General Motors (GM) has revealed it will not be able to live up to its previously announced plans to build up to 400,000 electric vehicles (EVs) in North America by the end of 2023.
The automaker has revised their target because of difficulties in ramping production of their Ultium battery packs.
GM CEO Mary Barra revealed the new information while speaking to investors this week about the automaker’s Q3 results. According to Barra, they now expect to reach 400,000 EVs produced by mid 2024, about six months later than originally planned.
“All of our 2023 launches are progressing well. However, due to a slightly slower launch of cell and pack production than we expected, our plan is now to produce 400,000 EVs in North America over the course of 2022, 2023, and the first half of 2024,” Barra said. (via Business Insider)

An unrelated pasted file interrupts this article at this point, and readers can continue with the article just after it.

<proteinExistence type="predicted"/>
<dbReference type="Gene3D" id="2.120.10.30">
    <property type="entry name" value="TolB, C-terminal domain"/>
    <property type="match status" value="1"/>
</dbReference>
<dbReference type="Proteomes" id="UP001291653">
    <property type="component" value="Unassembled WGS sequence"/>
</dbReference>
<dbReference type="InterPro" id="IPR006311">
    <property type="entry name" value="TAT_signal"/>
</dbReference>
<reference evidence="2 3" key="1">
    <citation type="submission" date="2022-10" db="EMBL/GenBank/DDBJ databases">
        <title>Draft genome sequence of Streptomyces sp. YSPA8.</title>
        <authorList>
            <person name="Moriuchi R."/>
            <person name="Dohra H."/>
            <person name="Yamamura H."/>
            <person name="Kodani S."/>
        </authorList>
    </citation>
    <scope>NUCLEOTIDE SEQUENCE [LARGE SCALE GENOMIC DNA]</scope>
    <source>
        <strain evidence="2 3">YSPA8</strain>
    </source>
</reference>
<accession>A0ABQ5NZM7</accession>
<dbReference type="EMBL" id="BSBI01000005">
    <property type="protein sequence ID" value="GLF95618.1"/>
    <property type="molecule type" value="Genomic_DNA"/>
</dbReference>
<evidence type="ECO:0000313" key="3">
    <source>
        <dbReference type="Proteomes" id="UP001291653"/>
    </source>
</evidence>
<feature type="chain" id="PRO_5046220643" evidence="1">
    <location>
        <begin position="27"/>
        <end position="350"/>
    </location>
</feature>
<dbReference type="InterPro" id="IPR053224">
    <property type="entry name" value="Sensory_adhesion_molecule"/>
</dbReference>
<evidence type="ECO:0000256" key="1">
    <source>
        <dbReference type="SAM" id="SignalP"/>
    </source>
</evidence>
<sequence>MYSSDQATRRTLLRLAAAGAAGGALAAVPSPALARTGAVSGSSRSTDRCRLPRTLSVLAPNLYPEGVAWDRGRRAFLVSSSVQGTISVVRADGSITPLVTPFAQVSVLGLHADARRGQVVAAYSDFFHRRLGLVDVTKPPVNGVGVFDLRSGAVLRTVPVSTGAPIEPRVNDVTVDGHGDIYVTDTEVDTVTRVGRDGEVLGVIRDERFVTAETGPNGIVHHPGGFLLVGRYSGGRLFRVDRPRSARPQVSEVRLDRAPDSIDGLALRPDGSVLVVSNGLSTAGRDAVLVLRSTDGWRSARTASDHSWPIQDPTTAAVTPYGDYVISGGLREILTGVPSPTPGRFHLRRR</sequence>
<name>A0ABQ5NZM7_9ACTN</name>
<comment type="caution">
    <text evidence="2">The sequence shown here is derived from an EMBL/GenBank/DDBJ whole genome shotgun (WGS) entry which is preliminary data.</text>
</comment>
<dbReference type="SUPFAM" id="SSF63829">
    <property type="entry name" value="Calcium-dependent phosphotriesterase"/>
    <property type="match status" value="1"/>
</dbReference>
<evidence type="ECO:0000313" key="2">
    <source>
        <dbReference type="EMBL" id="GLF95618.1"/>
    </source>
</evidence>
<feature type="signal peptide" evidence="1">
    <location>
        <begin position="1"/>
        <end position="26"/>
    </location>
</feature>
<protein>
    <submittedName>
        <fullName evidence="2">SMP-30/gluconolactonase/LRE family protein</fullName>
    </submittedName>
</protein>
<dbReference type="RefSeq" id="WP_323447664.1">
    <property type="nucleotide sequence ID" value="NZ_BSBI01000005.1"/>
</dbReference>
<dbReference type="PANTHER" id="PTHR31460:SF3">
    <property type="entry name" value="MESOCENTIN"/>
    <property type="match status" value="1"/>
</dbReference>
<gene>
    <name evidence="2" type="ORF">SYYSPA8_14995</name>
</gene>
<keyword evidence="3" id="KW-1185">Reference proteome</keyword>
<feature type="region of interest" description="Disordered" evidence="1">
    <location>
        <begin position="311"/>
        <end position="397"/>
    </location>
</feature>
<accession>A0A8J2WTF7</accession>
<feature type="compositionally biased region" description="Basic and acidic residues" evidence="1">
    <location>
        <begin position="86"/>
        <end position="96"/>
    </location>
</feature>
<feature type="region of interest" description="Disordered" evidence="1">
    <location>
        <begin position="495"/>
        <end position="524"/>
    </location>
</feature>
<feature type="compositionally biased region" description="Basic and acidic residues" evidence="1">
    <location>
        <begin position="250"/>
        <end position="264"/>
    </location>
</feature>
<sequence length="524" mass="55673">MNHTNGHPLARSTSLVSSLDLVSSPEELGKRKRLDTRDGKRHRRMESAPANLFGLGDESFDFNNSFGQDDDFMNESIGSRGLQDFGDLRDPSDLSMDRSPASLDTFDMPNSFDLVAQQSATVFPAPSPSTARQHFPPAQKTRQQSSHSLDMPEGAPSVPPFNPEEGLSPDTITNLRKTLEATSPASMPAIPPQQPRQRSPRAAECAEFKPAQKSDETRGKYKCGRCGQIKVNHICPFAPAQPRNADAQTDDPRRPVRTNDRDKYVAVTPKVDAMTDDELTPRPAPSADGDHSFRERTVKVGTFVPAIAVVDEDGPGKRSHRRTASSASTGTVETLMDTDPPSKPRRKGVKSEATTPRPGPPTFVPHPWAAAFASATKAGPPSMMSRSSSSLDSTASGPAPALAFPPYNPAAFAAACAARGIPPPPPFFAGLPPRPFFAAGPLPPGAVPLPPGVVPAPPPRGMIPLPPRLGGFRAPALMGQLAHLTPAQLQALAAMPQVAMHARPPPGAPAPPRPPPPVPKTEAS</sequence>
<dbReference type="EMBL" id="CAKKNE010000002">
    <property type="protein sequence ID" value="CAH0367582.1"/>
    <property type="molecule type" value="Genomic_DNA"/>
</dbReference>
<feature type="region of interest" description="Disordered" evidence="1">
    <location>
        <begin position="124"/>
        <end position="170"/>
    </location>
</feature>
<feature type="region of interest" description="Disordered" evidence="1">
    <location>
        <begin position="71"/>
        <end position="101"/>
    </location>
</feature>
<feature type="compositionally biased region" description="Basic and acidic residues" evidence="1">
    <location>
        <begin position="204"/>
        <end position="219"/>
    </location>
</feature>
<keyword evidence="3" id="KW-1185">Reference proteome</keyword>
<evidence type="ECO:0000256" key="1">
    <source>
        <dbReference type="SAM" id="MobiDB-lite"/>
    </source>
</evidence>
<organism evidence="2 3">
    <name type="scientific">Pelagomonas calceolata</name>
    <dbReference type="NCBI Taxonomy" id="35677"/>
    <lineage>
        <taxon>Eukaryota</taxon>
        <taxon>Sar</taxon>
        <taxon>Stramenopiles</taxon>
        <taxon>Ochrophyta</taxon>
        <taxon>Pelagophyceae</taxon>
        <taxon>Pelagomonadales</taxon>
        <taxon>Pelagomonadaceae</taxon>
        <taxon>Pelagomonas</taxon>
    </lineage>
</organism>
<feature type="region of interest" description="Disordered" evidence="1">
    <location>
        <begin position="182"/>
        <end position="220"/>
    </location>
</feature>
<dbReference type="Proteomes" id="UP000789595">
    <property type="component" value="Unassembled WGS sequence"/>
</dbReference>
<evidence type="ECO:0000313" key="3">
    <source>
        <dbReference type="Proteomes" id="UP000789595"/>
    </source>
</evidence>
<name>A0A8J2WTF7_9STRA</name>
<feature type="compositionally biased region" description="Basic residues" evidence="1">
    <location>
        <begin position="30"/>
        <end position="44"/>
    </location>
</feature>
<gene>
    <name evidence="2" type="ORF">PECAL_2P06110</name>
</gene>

The reason for the delay is two-fold, but both relate to their Ultium battery packs.
Barra said that it has taken “a little longer than expected” to fully staff their Ultium battery production plant in Warren, Ohio. The automaker has also faced difficulty in battery pack assembly. The facility began production just last month.
Despite the setback for their original 2023 goal, the delay hasn’t affected GM’s plans to build one million EVs in North America by 2025.
If GM is able to meet their new revised goal by mid-2024, it equates to producing on average a little over 100,000 EVs per year. For comparison, Tesla is on track to deliver close to 1.5 million EVs this year around the world, with around half of the figure being in North America alone.
GM is facing more than just hiring issues with their Ultium battery packs. This week the automaker recalled 735 Hummer EVs and another 89 BrightDrop EV600 vans over concerns the battery packs might not be properly sealed, possibly resulting in water entering the pack.